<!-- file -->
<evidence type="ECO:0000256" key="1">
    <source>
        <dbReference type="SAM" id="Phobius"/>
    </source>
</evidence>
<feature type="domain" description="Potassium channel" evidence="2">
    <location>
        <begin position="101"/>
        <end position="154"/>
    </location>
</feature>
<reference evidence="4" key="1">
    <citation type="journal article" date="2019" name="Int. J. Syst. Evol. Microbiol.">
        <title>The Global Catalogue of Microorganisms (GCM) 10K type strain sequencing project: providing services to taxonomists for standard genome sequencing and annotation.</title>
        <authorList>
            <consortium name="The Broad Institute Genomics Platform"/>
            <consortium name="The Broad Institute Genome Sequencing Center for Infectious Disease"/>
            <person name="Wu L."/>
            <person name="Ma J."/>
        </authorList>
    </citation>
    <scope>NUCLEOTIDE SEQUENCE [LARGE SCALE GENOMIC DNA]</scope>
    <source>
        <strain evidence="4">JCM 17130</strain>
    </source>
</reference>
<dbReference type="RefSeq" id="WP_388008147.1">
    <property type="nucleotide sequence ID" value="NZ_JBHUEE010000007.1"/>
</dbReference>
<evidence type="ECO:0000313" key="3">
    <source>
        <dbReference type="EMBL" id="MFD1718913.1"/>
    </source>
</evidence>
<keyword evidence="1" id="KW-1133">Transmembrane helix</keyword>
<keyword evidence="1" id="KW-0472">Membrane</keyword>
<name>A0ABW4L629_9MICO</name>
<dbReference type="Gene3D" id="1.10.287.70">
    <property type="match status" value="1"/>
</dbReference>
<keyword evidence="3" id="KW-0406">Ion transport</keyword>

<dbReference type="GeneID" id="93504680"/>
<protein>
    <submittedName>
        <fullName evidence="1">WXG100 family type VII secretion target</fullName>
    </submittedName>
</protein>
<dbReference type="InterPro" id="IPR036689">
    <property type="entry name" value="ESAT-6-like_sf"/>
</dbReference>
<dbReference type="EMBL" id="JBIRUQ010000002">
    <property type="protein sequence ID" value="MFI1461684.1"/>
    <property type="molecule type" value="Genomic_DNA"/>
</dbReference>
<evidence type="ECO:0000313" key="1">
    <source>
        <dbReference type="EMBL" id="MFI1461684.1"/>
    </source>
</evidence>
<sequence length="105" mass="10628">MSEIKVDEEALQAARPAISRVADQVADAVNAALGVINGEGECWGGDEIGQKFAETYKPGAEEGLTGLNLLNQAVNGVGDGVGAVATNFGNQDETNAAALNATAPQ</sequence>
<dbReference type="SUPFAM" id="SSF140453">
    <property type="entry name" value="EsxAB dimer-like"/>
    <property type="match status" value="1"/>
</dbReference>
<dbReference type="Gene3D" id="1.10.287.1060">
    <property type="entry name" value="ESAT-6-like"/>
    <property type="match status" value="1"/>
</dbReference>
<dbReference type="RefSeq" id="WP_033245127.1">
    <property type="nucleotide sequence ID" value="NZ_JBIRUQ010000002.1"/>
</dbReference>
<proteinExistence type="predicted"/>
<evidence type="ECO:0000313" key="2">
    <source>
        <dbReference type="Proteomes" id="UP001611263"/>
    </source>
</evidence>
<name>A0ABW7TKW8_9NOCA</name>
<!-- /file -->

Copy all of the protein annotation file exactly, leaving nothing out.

<evidence type="ECO:0000256" key="1">
    <source>
        <dbReference type="SAM" id="Phobius"/>
    </source>
</evidence>
<feature type="domain" description="Potassium channel" evidence="2">
    <location>
        <begin position="101"/>
        <end position="154"/>
    </location>
</feature>
<reference evidence="4" key="1">
    <citation type="journal article" date="2019" name="Int. J. Syst. Evol. Microbiol.">
        <title>The Global Catalogue of Microorganisms (GCM) 10K type strain sequencing project: providing services to taxonomists for standard genome sequencing and annotation.</title>
        <authorList>
            <consortium name="The Broad Institute Genomics Platform"/>
            <consortium name="The Broad Institute Genome Sequencing Center for Infectious Disease"/>
            <person name="Wu L."/>
            <person name="Ma J."/>
        </authorList>
    </citation>
    <scope>NUCLEOTIDE SEQUENCE [LARGE SCALE GENOMIC DNA]</scope>
    <source>
        <strain evidence="4">JCM 17130</strain>
    </source>
</reference>
<dbReference type="RefSeq" id="WP_388008147.1">
    <property type="nucleotide sequence ID" value="NZ_JBHUEE010000007.1"/>
</dbReference>
<evidence type="ECO:0000313" key="3">
    <source>
        <dbReference type="EMBL" id="MFD1718913.1"/>
    </source>
</evidence>
<keyword evidence="1" id="KW-1133">Transmembrane helix</keyword>
<keyword evidence="1" id="KW-0472">Membrane</keyword>
<name>A0ABW4L629_9MICO</name>
<dbReference type="Gene3D" id="1.10.287.70">
    <property type="match status" value="1"/>
</dbReference>
<keyword evidence="3" id="KW-0406">Ion transport</keyword>

<dbReference type="GeneID" id="93504680"/>
<protein>
    <submittedName>
        <fullName evidence="1">WXG100 family type VII secretion target</fullName>
    </submittedName>
</protein>
<dbReference type="InterPro" id="IPR036689">
    <property type="entry name" value="ESAT-6-like_sf"/>
</dbReference>
<dbReference type="EMBL" id="JBIRUQ010000002">
    <property type="protein sequence ID" value="MFI1461684.1"/>
    <property type="molecule type" value="Genomic_DNA"/>
</dbReference>
<evidence type="ECO:0000313" key="1">
    <source>
        <dbReference type="EMBL" id="MFI1461684.1"/>
    </source>
</evidence>
<sequence length="105" mass="10628">MSEIKVDEEALQAARPAISRVADQVADAVNAALGVINGEGECWGGDEIGQKFAETYKPGAEEGLTGLNLLNQAVNGVGDGVGAVATNFGNQDETNAAALNATAPQ</sequence>
<dbReference type="SUPFAM" id="SSF140453">
    <property type="entry name" value="EsxAB dimer-like"/>
    <property type="match status" value="1"/>
</dbReference>
<dbReference type="Gene3D" id="1.10.287.1060">
    <property type="entry name" value="ESAT-6-like"/>
    <property type="match status" value="1"/>
</dbReference>
<dbReference type="RefSeq" id="WP_033245127.1">
    <property type="nucleotide sequence ID" value="NZ_JBIRUQ010000002.1"/>
</dbReference>
<proteinExistence type="predicted"/>
<evidence type="ECO:0000313" key="2">
    <source>
        <dbReference type="Proteomes" id="UP001611263"/>
    </source>
</evidence>
<name>A0ABW7TKW8_9NOCA</name>